To date the customary constitutional procedures were predicated on the notion that those appointed prime minister would have a chance at getting a majority in the lower house, which was the only body, until 2013, that enjoyed direct electoral legitimacy compared to the executive. Miloš Zeman, however, now enjoys that same legitimacy from the citizenry and, despite the fact that the government still needs to receive a vote of confidence from the lower house, he can proceed with far more self-confidence than a president elected by parliament might. Moreover, one of the slogans of his victorious election campaign was that he would stop the government of Petr Nečas. Here the problem of “dual legitimacy” clearly presented itself, whereby two institutions with direct electoral legitimacy are now clashing, and both are able to claim they are representing the people’s interests.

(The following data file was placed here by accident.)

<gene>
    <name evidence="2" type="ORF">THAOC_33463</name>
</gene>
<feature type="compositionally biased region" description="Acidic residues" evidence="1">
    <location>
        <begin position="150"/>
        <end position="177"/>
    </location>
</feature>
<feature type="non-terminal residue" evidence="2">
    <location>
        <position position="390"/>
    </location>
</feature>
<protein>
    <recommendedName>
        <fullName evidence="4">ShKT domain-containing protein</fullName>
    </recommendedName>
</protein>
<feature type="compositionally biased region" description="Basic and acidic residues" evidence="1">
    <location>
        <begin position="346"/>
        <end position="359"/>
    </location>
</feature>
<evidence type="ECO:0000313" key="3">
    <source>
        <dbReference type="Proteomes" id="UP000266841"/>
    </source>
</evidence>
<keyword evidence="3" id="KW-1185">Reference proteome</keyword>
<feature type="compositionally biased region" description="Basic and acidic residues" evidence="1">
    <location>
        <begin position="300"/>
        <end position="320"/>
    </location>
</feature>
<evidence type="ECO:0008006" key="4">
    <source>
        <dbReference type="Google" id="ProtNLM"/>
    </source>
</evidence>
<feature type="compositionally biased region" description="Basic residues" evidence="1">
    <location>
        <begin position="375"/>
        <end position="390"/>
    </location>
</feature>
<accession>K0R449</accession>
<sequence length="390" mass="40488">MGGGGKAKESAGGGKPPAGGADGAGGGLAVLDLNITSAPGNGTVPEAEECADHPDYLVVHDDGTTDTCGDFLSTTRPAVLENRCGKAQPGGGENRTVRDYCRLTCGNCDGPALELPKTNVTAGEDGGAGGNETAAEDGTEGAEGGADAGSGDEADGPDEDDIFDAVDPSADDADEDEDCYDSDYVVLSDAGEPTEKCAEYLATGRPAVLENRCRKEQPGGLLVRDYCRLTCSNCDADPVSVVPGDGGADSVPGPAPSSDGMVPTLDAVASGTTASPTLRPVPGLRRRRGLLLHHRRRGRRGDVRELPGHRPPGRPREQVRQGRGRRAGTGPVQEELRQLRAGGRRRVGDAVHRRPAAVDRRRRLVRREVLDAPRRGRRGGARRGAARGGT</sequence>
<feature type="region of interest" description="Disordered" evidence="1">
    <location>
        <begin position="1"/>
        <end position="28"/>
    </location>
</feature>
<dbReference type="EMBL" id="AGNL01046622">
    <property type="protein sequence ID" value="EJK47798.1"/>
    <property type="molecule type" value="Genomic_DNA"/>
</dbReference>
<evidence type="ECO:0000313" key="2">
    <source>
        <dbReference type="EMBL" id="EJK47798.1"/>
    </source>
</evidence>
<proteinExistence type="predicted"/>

President Miloš Zeman fulfilled his electoral promise: Instead of appointing a new PM from the ranks of the right-wing coalition government, since its representatives declare they enjoy a majority in the Chamber of Deputies, he has appointed his own presidential government under the leadership of Jiří Rusnok. According to public opinion surveys, half of the citizenry agrees with the president’s move, i.e., approximately the same number of people who voted for him. Giovanni Sartori, a leading contemporary political scientist, says one of the characteristics of semi-presidential systems is the oscillation of power between the president and the PM, an attribute that is completely absent from either the parliamentary or the presidential systems. We can therefore view the appointment of Jiří Rusnok’s government as a temporary misalignment of power in favor of the president.